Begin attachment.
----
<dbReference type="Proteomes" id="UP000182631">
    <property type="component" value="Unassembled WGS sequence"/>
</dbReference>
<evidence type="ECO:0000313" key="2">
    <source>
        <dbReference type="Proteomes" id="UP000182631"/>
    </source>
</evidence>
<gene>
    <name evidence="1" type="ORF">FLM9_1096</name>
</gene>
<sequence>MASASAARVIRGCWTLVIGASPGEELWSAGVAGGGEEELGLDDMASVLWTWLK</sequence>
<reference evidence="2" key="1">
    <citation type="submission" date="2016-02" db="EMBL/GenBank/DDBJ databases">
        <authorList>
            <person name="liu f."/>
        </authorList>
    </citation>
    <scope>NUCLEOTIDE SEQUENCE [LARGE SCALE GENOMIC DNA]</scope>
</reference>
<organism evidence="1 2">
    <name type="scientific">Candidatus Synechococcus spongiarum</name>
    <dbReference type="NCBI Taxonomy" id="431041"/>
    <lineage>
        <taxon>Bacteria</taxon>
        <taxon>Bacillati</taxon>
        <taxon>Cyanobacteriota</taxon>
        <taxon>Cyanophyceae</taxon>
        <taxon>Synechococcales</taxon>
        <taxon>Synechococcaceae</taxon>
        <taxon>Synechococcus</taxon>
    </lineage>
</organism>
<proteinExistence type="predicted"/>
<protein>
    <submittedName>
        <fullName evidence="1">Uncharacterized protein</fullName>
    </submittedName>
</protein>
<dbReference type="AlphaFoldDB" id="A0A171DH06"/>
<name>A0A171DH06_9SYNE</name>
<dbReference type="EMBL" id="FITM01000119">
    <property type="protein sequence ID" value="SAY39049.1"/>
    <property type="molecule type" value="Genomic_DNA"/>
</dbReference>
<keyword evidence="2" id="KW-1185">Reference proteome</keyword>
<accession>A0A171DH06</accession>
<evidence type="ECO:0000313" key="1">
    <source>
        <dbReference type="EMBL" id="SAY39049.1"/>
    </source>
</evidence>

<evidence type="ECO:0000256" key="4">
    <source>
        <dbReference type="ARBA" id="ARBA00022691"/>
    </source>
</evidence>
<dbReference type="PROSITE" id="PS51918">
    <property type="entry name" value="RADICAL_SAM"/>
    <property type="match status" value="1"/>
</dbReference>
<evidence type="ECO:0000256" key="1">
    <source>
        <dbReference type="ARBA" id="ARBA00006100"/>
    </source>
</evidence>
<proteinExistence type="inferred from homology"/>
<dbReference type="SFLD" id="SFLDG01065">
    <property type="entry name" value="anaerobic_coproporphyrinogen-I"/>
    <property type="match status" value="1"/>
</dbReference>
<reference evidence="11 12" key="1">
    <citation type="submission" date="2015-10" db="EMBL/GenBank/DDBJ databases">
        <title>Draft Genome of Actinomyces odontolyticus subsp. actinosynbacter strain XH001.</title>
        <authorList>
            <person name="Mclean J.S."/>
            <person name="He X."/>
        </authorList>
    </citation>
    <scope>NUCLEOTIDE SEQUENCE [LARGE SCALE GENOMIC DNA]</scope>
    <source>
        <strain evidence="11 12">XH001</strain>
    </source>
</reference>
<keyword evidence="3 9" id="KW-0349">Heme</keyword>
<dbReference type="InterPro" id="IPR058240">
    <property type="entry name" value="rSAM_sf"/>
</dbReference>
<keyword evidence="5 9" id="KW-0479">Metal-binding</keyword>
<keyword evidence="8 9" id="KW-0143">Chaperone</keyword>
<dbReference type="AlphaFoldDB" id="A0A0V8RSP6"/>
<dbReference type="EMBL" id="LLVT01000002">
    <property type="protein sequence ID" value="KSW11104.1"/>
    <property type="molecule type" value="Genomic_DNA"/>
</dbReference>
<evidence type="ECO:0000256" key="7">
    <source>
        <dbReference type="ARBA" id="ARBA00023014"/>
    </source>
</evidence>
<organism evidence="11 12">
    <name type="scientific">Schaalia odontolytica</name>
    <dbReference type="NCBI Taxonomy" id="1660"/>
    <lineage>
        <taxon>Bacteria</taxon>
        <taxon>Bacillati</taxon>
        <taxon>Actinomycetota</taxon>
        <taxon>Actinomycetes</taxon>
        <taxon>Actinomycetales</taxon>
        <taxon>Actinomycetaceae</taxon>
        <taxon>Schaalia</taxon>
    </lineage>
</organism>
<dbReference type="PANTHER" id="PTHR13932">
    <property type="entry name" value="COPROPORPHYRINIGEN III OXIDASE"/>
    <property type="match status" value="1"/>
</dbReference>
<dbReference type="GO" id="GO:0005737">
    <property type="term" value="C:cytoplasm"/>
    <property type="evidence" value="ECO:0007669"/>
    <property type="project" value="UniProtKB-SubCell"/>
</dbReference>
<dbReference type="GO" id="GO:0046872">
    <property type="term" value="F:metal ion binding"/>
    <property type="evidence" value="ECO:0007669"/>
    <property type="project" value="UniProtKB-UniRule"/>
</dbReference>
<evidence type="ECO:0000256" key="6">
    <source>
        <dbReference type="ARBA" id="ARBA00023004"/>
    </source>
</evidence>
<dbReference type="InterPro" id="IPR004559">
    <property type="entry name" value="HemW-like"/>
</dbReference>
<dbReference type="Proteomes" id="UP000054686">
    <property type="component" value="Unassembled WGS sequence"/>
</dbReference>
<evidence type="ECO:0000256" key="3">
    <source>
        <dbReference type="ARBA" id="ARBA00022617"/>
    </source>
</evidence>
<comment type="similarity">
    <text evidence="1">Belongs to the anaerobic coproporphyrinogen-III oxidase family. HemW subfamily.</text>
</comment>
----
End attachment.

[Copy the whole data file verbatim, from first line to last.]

<dbReference type="Proteomes" id="UP000182631">
    <property type="component" value="Unassembled WGS sequence"/>
</dbReference>
<evidence type="ECO:0000313" key="2">
    <source>
        <dbReference type="Proteomes" id="UP000182631"/>
    </source>
</evidence>
<gene>
    <name evidence="1" type="ORF">FLM9_1096</name>
</gene>
<sequence>MASASAARVIRGCWTLVIGASPGEELWSAGVAGGGEEELGLDDMASVLWTWLK</sequence>
<reference evidence="2" key="1">
    <citation type="submission" date="2016-02" db="EMBL/GenBank/DDBJ databases">
        <authorList>
            <person name="liu f."/>
        </authorList>
    </citation>
    <scope>NUCLEOTIDE SEQUENCE [LARGE SCALE GENOMIC DNA]</scope>
</reference>
<organism evidence="1 2">
    <name type="scientific">Candidatus Synechococcus spongiarum</name>
    <dbReference type="NCBI Taxonomy" id="431041"/>
    <lineage>
        <taxon>Bacteria</taxon>
        <taxon>Bacillati</taxon>
        <taxon>Cyanobacteriota</taxon>
        <taxon>Cyanophyceae</taxon>
        <taxon>Synechococcales</taxon>
        <taxon>Synechococcaceae</taxon>
        <taxon>Synechococcus</taxon>
    </lineage>
</organism>
<proteinExistence type="predicted"/>
<protein>
    <submittedName>
        <fullName evidence="1">Uncharacterized protein</fullName>
    </submittedName>
</protein>
<dbReference type="AlphaFoldDB" id="A0A171DH06"/>
<name>A0A171DH06_9SYNE</name>
<dbReference type="EMBL" id="FITM01000119">
    <property type="protein sequence ID" value="SAY39049.1"/>
    <property type="molecule type" value="Genomic_DNA"/>
</dbReference>
<keyword evidence="2" id="KW-1185">Reference proteome</keyword>
<accession>A0A171DH06</accession>
<evidence type="ECO:0000313" key="1">
    <source>
        <dbReference type="EMBL" id="SAY39049.1"/>
    </source>
</evidence>

<evidence type="ECO:0000256" key="4">
    <source>
        <dbReference type="ARBA" id="ARBA00022691"/>
    </source>
</evidence>
<dbReference type="PROSITE" id="PS51918">
    <property type="entry name" value="RADICAL_SAM"/>
    <property type="match status" value="1"/>
</dbReference>
<evidence type="ECO:0000256" key="1">
    <source>
        <dbReference type="ARBA" id="ARBA00006100"/>
    </source>
</evidence>
<proteinExistence type="inferred from homology"/>
<dbReference type="SFLD" id="SFLDG01065">
    <property type="entry name" value="anaerobic_coproporphyrinogen-I"/>
    <property type="match status" value="1"/>
</dbReference>
<reference evidence="11 12" key="1">
    <citation type="submission" date="2015-10" db="EMBL/GenBank/DDBJ databases">
        <title>Draft Genome of Actinomyces odontolyticus subsp. actinosynbacter strain XH001.</title>
        <authorList>
            <person name="Mclean J.S."/>
            <person name="He X."/>
        </authorList>
    </citation>
    <scope>NUCLEOTIDE SEQUENCE [LARGE SCALE GENOMIC DNA]</scope>
    <source>
        <strain evidence="11 12">XH001</strain>
    </source>
</reference>
<keyword evidence="3 9" id="KW-0349">Heme</keyword>
<dbReference type="InterPro" id="IPR058240">
    <property type="entry name" value="rSAM_sf"/>
</dbReference>
<keyword evidence="5 9" id="KW-0479">Metal-binding</keyword>
<keyword evidence="8 9" id="KW-0143">Chaperone</keyword>
<dbReference type="AlphaFoldDB" id="A0A0V8RSP6"/>
<dbReference type="EMBL" id="LLVT01000002">
    <property type="protein sequence ID" value="KSW11104.1"/>
    <property type="molecule type" value="Genomic_DNA"/>
</dbReference>
<evidence type="ECO:0000256" key="7">
    <source>
        <dbReference type="ARBA" id="ARBA00023014"/>
    </source>
</evidence>
<organism evidence="11 12">
    <name type="scientific">Schaalia odontolytica</name>
    <dbReference type="NCBI Taxonomy" id="1660"/>
    <lineage>
        <taxon>Bacteria</taxon>
        <taxon>Bacillati</taxon>
        <taxon>Actinomycetota</taxon>
        <taxon>Actinomycetes</taxon>
        <taxon>Actinomycetales</taxon>
        <taxon>Actinomycetaceae</taxon>
        <taxon>Schaalia</taxon>
    </lineage>
</organism>
<dbReference type="PANTHER" id="PTHR13932">
    <property type="entry name" value="COPROPORPHYRINIGEN III OXIDASE"/>
    <property type="match status" value="1"/>
</dbReference>
<dbReference type="GO" id="GO:0005737">
    <property type="term" value="C:cytoplasm"/>
    <property type="evidence" value="ECO:0007669"/>
    <property type="project" value="UniProtKB-SubCell"/>
</dbReference>
<dbReference type="GO" id="GO:0046872">
    <property type="term" value="F:metal ion binding"/>
    <property type="evidence" value="ECO:0007669"/>
    <property type="project" value="UniProtKB-UniRule"/>
</dbReference>
<evidence type="ECO:0000256" key="6">
    <source>
        <dbReference type="ARBA" id="ARBA00023004"/>
    </source>
</evidence>
<dbReference type="InterPro" id="IPR004559">
    <property type="entry name" value="HemW-like"/>
</dbReference>
<dbReference type="Proteomes" id="UP000054686">
    <property type="component" value="Unassembled WGS sequence"/>
</dbReference>
<evidence type="ECO:0000256" key="3">
    <source>
        <dbReference type="ARBA" id="ARBA00022617"/>
    </source>
</evidence>
<comment type="similarity">
    <text evidence="1">Belongs to the anaerobic coproporphyrinogen-III oxidase family. HemW subfamily.</text>
</comment>